Calcium 101

At almost every nutrition-related Lunch ‘n Learn I conduct, I get at least one question about supplements. The supplement that most often comes up in conversation is calcium, a mineral that’s best known for its involvement in bone health (but also has a role in blood clotting, muscle and nerve action, and basic metabolic functions). Since calcium is involved in so many different aspects of our health, it’s important to make sure we’re getting enough of it. Calcium intake is often too low in the following groups of people: women, the elderly, and those who do not consume dairy. For these populations, and others for whom adequate calcium intake is a concern, doctors may prescribe a calcium supplement.

Calcium supplements have a lot of what I call “special considerations,” meaning that there isn’t a one-size-fits-all pill, and there are many factors that can help or hinder how well the calcium from a supplement is absorbed. Here are some key points to note about calcium supplements:

  • Supplemental calcium normally takes one of two forms: calcium citrate and calcium carbonate. Calcium citrate is easily absorbed and digested, so it’s a good choice for many people. Calcium carbonate, which also happens to be the active ingredient in Tums, is best absorbed when taken with food. Calcium citrate supplements are probably better for people with digestive issues, and calcium carbonate supplements may be less expensive, but at the end of the day, it really doesn’t matter which form of calcium you choose.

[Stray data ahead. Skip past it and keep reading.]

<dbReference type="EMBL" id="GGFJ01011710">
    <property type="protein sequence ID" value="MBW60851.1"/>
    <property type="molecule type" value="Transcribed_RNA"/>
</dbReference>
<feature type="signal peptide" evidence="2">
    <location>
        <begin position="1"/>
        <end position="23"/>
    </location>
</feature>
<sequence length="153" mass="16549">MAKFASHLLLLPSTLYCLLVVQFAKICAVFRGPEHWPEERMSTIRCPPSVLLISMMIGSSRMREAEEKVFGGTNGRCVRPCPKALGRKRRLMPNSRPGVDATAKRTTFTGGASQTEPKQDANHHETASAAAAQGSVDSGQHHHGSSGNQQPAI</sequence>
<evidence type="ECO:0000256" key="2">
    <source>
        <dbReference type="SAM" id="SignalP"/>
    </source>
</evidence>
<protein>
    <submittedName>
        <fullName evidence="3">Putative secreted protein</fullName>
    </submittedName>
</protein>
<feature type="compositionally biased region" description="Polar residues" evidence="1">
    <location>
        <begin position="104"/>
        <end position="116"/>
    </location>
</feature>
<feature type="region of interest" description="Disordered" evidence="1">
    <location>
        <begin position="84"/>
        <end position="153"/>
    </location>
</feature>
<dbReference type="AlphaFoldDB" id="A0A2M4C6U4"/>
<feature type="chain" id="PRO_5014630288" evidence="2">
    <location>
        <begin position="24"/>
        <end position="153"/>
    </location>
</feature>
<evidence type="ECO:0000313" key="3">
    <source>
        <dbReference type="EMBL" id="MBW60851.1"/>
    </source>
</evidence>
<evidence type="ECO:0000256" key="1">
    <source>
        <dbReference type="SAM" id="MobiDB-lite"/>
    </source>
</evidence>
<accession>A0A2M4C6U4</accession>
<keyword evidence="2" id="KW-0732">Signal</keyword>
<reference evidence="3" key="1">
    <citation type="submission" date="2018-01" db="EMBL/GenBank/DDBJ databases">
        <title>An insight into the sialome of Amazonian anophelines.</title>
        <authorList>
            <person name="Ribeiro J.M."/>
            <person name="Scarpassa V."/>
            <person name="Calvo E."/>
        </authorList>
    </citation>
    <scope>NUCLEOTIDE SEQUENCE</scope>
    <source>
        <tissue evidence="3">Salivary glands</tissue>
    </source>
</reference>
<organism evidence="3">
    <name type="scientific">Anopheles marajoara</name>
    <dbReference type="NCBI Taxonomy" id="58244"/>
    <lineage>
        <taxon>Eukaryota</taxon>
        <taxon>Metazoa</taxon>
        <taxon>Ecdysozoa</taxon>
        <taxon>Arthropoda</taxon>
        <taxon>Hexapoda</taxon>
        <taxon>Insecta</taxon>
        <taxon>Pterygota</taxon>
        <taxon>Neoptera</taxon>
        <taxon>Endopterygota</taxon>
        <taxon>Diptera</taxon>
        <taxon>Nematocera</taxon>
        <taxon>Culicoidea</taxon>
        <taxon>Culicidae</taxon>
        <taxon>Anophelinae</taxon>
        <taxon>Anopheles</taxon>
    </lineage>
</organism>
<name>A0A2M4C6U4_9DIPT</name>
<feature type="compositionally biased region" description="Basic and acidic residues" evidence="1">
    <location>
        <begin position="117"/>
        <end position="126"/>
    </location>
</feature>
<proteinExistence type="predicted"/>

• Calcium is best absorbed when it’s taken alongside Vitamin D. This is why many supplements contain both. Vitamin D is best absorbed when taken with food, especially food that contains fat, since fat helps transport Vitamin D throughout the body. If you’re taking a combined calcium and Vitamin D supplement, make sure you take it with a meal or snack.
  • Our bodies can only absorb 500 mg of calcium at a time. Anything greater than that amount just gets excreted and isn’t used. It’s especially important to be aware of this fact if you take more than 500 mg of supplemental calcium a day, or if you take a calcium supplement alongside your multivitamin. It’s very easy to consume more than 500 mg of calcium at a time if you take a calcium supplement at the same time as a multivitamin. Make sure to take calcium-containing supplements or vitamins 4-6 hours apart so that your body has time to properly metabolize each supplement and none of the calcium in those supplements is going to waste.

It’s best to consume calcium, like most other nutrients, in its natural form – food. Dairy products like low-fat or non-fat milk and yogurt are some of the best sources of calcium, as the calcium they contain is present in high-quantities and is well-absorbed. If you are unable to or choose not to consume dairy, other good sources of calcium include fortified soymilk, orange juice, and cereal; okra; and green leafy veggies like kale, collard greens, and bok choy.

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One response

  1. Plant based sources are the best for calcium. Thanks for sharing!

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